“Good morning,” said Deep Thought.
“Er … good morning, O Deep Thought,” said Loonquawl nervously, “do you have … er … that is …”
“An answer for you?” interrupted Deep Thought majestically. “Yes. I have.”
“There really is one?” breathed Phouchg.
“There really is one,” confirmed Deep Thought.
“To Everything? To the great Question of Life, the Universe and Everything?”
“And you’re ready to give it to us?” urged Loonquawl.
“Now,” said Deep Thought. “Though I don’t think you are going to like it.”
“Doesn’t matter!” said Phouchg. “We must know it! Now!”
“Now?” inquired Deep Thought.
“Yes! Now …”
“All right,” said the computer and it settled into silence again.
“You’re really not going to like it,” observed Deep Thought.
“All right,” said Deep Thought. “The Answer to the great Question …”
“Of Life, the Universe and Everything …” said Deep Thought.
“Is …” said Deep Thought, and paused.
“Yes …!!! …?”
“Forty-two,” said Deep Thought, with infinite majesty and calm.
It was a long time before anyone spoke. Out of the corner of his eye Phouchg could see the sea of expectant faces down in the square outside.
“We’re going to get lynched, aren’t we?” he whispered.
“It was a tough assignment,” said Deep Thought mildly.
“Forty-two!” yelled Loonquawl. “Is that all you’ve got to show for seven and a half million years’ work?”
“I checked it very thoroughly,” said the computer, “and that quite definitely is the answer. I think the problem is, to be quite honest with you, is that you’ve never actually known what the question is.” [The Hitchhiker's Guide to the Galaxy, Douglas Adams: p. 168-172]
Hmmm … you’ve never actually known what the question is! I couldn’t help but think of Douglas Adams’ Hitchhiker’s Guide To The Galaxy when I saw the gospel reading today. We’ve entered Holy Week once again – in the fall it’s kind of like sneaking in the back door. We focus in the spring on what happened to Jesus in his last week on earth. In the fall we focus on the teachings Jesus gave during Holy Week – the kind of things a guy might get crucified for saying. Today he is being tested by the Sadducees about the resurrection and its application in a levirate marriage. Now two things are in this story that we have a tough time dealing with: Sadducees and levirate marriage. Let me unpack both of them.
The Sadducees were a theo-political party (remember temple and state were one in the same back then). They didn’t believe in a resurrection of the righteous after death and largely served as scribes in the Temple in Jerusalem. The Pharisees were the rival theo-political party who believed in the resurrection of the dead and largely led the worship in the many synagogues dispersed throughout the Roman Empire. After the Temple was destroyed in 70AD, the Sadducees ceased to exist. Judaism today is a descendent of Pharisaic Judaism – and in his teaching, Jesus was more aligned with the Pharisees in their resurrection theology. Now these two parties didn’t get along but, in a case of politics making strange bedfellows, they could both agree they didn’t like Jesus and both were out to trap him.
The Sadducees set up a question about seven brothers for one bride (not to be confused with Seven Brides for Seven Brothers – that’s a musical). The illustration they use is of a levirate marriage law where, if a man dies childless, his widow is to marry the next brother and raise up children for the dead brother. Sounds weird in our culture (and it is in our culture) but back then when children were your social security, it was a way to guarantee some economic security. So they set up the question where the woman keeps marrying all these brothers and they all die childless and then the woman dies. Now if they had stopped there, I would have been all over this story! I mean “Hallelujah It’s Raining Men!” right?? I get to heaven and get seven husbands … and its heaven so I don’t have to do their laundry! That’s awesome!!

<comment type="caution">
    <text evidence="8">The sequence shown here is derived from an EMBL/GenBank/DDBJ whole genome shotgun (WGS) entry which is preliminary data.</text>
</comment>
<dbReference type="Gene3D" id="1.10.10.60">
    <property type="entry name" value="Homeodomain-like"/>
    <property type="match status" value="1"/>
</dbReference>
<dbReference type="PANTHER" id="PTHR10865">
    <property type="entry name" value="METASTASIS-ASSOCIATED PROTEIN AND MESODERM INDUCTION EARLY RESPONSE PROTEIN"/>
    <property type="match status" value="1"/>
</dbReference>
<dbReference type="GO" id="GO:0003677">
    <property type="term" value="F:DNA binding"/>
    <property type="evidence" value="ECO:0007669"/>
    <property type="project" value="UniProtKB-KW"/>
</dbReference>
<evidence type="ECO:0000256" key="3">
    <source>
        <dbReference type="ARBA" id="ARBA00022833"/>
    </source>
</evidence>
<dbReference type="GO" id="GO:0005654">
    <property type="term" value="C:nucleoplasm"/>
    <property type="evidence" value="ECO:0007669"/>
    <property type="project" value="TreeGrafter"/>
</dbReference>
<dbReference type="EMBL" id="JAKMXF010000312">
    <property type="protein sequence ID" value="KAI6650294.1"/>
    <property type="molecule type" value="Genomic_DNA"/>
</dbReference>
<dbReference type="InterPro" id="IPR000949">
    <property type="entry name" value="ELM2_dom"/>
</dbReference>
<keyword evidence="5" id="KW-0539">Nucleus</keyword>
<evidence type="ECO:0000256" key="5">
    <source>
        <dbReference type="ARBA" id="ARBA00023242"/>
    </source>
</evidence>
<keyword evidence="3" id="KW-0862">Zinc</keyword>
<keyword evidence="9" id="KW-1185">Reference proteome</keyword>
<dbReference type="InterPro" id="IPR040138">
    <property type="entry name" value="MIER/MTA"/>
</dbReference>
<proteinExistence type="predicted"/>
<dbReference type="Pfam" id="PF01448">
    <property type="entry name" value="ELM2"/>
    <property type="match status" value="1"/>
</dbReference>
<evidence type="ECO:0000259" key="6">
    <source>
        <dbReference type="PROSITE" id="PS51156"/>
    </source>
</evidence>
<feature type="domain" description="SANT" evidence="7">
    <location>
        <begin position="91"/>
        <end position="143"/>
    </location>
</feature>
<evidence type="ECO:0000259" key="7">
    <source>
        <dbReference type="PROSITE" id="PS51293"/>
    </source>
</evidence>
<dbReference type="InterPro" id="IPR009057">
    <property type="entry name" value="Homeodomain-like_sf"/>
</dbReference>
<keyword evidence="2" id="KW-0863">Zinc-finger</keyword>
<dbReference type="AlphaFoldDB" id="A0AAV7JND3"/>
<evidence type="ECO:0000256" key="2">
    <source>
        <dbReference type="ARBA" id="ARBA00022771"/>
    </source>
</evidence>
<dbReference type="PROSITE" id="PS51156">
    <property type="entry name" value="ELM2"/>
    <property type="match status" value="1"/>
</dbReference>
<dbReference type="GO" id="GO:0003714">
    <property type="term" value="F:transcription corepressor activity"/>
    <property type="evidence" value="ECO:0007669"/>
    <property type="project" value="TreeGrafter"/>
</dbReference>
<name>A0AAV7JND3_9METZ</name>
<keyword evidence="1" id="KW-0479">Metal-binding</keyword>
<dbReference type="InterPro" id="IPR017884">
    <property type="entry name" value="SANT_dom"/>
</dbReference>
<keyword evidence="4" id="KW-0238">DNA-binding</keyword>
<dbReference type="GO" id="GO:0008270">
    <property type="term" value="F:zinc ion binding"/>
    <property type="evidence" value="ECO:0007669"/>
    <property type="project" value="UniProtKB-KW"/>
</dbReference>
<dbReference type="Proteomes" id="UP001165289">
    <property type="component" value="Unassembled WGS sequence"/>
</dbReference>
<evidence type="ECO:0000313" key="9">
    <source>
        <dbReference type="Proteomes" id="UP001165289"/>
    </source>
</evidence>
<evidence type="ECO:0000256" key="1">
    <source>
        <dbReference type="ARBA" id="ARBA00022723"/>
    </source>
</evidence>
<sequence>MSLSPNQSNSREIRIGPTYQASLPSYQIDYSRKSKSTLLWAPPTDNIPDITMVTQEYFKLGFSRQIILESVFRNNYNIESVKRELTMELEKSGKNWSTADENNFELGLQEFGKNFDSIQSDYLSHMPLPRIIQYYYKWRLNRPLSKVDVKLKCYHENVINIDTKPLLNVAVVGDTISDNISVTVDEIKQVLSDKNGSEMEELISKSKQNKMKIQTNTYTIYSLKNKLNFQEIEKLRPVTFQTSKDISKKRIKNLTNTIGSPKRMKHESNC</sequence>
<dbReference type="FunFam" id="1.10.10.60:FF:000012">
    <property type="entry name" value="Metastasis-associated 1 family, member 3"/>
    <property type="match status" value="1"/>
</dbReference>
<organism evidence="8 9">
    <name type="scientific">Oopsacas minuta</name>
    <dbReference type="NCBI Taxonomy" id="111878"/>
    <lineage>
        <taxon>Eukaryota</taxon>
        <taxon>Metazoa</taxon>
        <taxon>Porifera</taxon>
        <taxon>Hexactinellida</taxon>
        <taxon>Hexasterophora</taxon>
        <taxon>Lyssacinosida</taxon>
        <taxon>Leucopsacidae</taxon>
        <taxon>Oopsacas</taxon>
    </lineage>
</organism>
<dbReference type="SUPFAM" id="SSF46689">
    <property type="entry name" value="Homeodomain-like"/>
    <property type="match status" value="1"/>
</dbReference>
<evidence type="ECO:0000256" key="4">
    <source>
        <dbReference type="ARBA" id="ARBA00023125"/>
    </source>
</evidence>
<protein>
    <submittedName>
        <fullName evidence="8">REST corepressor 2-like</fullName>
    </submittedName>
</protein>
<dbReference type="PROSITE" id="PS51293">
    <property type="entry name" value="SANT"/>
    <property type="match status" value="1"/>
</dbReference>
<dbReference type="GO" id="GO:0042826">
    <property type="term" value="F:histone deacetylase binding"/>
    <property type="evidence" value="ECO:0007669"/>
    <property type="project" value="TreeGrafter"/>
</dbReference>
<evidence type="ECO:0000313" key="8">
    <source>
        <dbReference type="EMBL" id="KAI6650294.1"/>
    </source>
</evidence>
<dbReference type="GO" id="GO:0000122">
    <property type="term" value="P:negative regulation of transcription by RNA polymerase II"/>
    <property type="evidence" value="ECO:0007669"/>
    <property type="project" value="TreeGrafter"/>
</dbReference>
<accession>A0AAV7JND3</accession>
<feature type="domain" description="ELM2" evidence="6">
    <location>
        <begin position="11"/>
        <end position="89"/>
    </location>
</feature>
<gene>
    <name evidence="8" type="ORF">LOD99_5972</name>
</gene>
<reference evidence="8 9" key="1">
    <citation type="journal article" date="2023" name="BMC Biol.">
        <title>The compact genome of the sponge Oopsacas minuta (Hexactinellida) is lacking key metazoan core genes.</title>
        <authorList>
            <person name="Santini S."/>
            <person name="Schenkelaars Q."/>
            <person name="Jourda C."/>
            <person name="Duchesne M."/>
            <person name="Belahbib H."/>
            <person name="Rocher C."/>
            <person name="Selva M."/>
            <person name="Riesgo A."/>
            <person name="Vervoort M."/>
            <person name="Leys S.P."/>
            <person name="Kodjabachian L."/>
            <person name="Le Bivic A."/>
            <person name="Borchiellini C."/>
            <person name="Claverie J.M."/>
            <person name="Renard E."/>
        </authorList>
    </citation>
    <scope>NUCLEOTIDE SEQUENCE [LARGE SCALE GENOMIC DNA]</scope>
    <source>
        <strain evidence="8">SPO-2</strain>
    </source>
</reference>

But then the buzzkill part comes: “In the resurrection, therefore, whose wife will the woman be? For the seven had married her.” The underlying question is “Whose property will she be, Jesus?” After all, women were considered the property of their husbands in that day.
Jesus’ response was much like Deep Thought’s – “You all don’t even know the question!” It isn’t about whose property she is and marriage is something of this world that doesn’t exist in the next. You’re paying attention to the wrong thing!
Notice what Jesus doesn’t do: he doesn’t give us a fully fleshed out answer as to what heaven looks like. He does say we will be different and that earthly institutions like marriage are irrelevant. And then he points out that the voice which came from the burning bush spoke to Moses of his ancestors Abraham, Isaac and Jacob saying “I am” their God. But the verb form of “I AM” is infinitive – which is to say “I WAS” their God, “I AM” their God, and “I ALWAYS WILL BE” their God. Jesus points out that the tense of the verb matters – God will always be our God and we will always live in the present moment with God in the resurrected life.
The good news of this encounter with the Sadducees is that we don’t have to get the questions right in order for God to save us in Christ. In fact, we may get the questions all wrong. God can handle that. The key is to keep searching and reaching out for our loving God who has promised us that nothing, absolutely nothing, can separate us from God’s love. We probably never really will know what the question is, let alone the answer. But in the resurrected life in God, our questions matter not … what matters is how well we love.